News hard to avoid in tightly knit Vermont
By Brent Curtis
Herald Staff | May 14,2008
It was the first juror of the day who put Vermont's small world into perspective.
Sitting alone in the jury box, a matronly looking woman with glasses on her head and a smile on her face, juror No. 1 told the court she has had to take a number of precautions since she found out she was a prospective juror for the trial of a man accused of raping and killing a University of Vermont student.
She told David Sleigh, the attorney assigned to defend 37-year-old Brian Rooney, that her husband screened the morning paper every day to steer her clear of stories and headlines that could taint her objectivity as a juror in the case.
Asked how she avoided all of the television news coverage or gossip surrounding the case, the potential juror said she took about the only step guaranteed to ward off details of the high-profile case.
"If I see it on the news, I put my hands over my ears and say, 'La, la, la, la, la,'" she said.
The question and answer wouldn't be surprising if it were posed to a resident in Burlington, the epicenter of the investigation and a community in many ways still in mourning 1-1/2 years after the slaying of 21-year-old Michelle Gardner-Quinn.
But coming from a Rutland juror in Rutland District Court — where the case is being tried after Judge Michael Kupersmith decided a change of venue was in order since extensive media coverage in Chittenden County made a fair trial impossible — juror No. 1's answers summed up how little the 62-mile trip south from Burlington made in terms of juror exposure to the case.
And juror No. 1 wasn't the exception.
Several other prospective jurors who appeared in court on Tuesday during jury drawings for the trial said they have either been following the case all along or getting a quick education on it by checking out any of a number of media sources.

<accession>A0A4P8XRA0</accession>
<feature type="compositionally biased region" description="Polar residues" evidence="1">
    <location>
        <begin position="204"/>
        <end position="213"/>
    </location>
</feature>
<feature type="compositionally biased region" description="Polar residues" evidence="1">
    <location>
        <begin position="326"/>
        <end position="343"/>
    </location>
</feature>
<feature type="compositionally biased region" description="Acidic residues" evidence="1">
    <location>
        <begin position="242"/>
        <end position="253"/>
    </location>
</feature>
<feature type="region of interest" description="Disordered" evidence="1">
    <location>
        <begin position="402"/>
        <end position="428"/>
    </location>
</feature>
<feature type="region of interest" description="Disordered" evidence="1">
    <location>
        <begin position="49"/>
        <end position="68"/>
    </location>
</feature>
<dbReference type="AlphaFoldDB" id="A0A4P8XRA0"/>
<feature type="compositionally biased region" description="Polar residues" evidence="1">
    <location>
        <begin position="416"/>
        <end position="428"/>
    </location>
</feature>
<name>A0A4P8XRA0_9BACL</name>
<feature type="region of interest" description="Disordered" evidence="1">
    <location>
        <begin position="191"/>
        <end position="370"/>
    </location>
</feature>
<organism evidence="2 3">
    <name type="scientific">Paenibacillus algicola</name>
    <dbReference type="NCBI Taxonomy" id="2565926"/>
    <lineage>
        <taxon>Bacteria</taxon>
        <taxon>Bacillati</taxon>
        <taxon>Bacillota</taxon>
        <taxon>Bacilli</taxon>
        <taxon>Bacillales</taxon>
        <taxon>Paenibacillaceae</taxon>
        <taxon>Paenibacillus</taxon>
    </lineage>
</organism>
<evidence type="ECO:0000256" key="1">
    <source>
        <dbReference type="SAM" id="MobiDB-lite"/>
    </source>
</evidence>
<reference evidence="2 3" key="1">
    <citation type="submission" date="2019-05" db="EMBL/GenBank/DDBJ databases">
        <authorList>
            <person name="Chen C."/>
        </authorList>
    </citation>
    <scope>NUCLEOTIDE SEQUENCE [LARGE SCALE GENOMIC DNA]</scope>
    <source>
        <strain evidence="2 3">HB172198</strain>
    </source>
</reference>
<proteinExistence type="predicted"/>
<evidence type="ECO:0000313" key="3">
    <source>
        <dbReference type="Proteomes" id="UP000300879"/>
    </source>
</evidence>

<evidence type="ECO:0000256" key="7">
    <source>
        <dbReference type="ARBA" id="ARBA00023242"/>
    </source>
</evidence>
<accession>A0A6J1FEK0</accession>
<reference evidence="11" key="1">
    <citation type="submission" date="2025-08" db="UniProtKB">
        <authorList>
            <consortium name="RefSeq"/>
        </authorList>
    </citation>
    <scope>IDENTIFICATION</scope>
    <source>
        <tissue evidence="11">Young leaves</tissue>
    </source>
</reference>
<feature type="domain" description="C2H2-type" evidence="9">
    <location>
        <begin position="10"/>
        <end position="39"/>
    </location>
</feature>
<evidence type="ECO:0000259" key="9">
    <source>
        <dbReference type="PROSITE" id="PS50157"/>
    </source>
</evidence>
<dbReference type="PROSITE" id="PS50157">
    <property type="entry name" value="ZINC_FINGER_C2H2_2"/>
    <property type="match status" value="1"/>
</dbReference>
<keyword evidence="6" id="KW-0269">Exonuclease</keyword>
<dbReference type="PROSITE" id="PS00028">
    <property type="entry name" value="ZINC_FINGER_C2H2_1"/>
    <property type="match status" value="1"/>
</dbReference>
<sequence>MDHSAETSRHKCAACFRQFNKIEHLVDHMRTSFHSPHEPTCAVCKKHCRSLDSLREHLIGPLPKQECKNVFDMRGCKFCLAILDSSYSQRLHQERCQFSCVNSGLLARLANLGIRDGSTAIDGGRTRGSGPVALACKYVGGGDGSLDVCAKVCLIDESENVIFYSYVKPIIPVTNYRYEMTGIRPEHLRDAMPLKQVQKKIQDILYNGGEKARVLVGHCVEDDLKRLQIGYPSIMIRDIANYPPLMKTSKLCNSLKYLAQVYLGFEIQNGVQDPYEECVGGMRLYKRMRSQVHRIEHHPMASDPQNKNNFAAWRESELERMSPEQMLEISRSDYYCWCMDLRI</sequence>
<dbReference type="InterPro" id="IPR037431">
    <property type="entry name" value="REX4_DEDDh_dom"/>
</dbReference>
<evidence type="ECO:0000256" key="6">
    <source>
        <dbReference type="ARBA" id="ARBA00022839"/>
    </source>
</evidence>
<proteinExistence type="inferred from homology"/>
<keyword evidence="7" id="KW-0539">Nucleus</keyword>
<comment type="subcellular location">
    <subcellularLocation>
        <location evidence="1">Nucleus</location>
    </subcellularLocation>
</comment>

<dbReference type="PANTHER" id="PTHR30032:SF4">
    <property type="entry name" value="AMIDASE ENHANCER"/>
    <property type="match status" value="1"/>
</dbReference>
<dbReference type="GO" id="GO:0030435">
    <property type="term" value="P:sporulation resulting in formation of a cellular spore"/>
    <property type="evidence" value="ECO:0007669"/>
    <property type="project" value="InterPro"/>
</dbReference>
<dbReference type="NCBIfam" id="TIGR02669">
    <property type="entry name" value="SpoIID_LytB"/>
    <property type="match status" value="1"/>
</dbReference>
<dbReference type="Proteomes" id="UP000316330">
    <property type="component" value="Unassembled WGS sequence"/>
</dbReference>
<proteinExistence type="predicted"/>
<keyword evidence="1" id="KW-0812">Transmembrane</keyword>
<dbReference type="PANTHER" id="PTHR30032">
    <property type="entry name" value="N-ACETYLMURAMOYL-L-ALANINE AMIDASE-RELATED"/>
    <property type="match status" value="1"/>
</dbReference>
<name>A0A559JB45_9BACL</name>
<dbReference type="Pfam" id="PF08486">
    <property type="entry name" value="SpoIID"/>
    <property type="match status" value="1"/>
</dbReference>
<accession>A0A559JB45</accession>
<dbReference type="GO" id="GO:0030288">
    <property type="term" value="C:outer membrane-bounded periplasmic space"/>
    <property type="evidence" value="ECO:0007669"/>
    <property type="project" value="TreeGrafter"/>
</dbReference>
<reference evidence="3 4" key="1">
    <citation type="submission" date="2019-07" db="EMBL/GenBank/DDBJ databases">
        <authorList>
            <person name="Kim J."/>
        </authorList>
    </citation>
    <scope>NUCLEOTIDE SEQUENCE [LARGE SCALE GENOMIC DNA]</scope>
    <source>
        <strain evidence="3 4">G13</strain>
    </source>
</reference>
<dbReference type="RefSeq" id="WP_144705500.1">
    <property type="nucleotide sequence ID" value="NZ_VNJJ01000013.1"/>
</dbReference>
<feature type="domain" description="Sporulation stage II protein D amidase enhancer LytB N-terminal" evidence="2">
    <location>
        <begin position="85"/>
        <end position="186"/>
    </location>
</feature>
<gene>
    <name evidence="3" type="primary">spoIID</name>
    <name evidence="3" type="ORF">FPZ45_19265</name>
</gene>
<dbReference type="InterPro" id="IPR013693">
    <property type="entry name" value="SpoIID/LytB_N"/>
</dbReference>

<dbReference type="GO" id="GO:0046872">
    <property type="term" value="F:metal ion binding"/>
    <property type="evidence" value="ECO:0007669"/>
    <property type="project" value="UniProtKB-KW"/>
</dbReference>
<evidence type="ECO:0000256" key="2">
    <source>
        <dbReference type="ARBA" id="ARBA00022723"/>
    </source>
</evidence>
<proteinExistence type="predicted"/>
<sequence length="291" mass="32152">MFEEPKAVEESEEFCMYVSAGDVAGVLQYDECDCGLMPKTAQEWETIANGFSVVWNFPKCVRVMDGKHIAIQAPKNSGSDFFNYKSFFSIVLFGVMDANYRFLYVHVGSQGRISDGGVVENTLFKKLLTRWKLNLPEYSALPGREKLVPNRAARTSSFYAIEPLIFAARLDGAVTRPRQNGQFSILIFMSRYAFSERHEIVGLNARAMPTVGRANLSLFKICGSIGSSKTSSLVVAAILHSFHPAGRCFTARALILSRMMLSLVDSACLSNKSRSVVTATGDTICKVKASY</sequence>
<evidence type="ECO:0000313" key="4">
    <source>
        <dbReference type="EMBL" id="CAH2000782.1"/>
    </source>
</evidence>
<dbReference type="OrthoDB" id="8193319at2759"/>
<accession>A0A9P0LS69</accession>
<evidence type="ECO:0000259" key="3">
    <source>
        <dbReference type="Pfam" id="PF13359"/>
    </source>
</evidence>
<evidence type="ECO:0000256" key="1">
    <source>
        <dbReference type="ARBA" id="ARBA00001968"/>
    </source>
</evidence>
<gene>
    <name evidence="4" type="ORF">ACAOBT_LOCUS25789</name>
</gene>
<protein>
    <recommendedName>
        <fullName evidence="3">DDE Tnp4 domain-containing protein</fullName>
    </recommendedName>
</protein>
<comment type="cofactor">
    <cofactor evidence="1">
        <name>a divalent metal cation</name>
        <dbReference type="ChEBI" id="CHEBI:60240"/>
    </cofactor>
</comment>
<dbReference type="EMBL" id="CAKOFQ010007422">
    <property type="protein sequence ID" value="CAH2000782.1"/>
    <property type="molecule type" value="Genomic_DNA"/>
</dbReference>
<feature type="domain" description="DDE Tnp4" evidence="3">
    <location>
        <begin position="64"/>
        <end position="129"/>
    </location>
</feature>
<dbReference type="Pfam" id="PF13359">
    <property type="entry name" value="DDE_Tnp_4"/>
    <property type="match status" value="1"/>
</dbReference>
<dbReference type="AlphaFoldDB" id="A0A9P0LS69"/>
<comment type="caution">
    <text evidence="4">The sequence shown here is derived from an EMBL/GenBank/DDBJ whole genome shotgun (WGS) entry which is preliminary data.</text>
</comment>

Modern Vermont is a little village on a shrinking globe.
With only a handful of major newspapers and broadcast media, many Vermonters are already getting their news from a common source.
Add the Internet into the mix and anyone can become an instant expert on the case.
Typing Gardner-Quinn's name into an online search engine turns up newspaper stories, a memorial page and even a Wikipedia listing. Rooney, too, has been given a page on the vast, user-edited, online encyclopedia.
With so much information available everywhere about the case the question arises, "What makes a Rutland County juror different from a Chittenden County juror?"
The answer, according to Vermont Law School Professor Cheryl Hanna, is, "Not much."
"It's hard to escape the local media in Vermont because there are only a few news carriers and once a juror realizes they could be on a case they can go online and read not only newspapers, but blogs and other opinion sites," said Hanna, herself a former prosecutor.
"Is the outcome likely to be any different in Rutland than in Chittenden? I suspect not," she added.
That said, Hanna said Kupersmith's decision to grant the change of venue was prudent if not practical since it reduced future legal challenges.
"The bottom line is you don't want a trial reversal," she said.
And, of course, while Rutland residents might know just as much about the case's details as their northern neighbors, the emotional scars in the Burlington community are absent in Rutland.
That point was reiterated by a Rutland Town woman loading groceries into her car outside Price Chopper on Thursday.
"If it had been a student from the College of St. Joseph I think it would be different," said the woman, who declined to give her name. "I can only imagine what it must be like up there. There's not a person in Burlington with no connection to UVM."
There's no arguing Gardner-Quinn's slaying didn't impact Rutlanders in the way that brutal murders of the past, such as the killing of 53-year-old North Clarendon resident Tressa "Terry" King, whose abduction and eventual murder galvanized Rutland eight years ago.
But even so, there were more than a few county residents who said it was hard to maintain objectivity on the case based on what they've read or heard.
"He looks guilty based on what I've read, but that's why you go to trial," said Rutland Town resident George Simonsen.
Sandy Woods, 55, of Clarendon, was even more blunt.
"I'm prejudiced against him," said the mother and grandmother. "I hope if he's convicted, he gets put in jail for a long time if not the death penalty."
Contact Brent Curtis at firstname.lastname@example.org.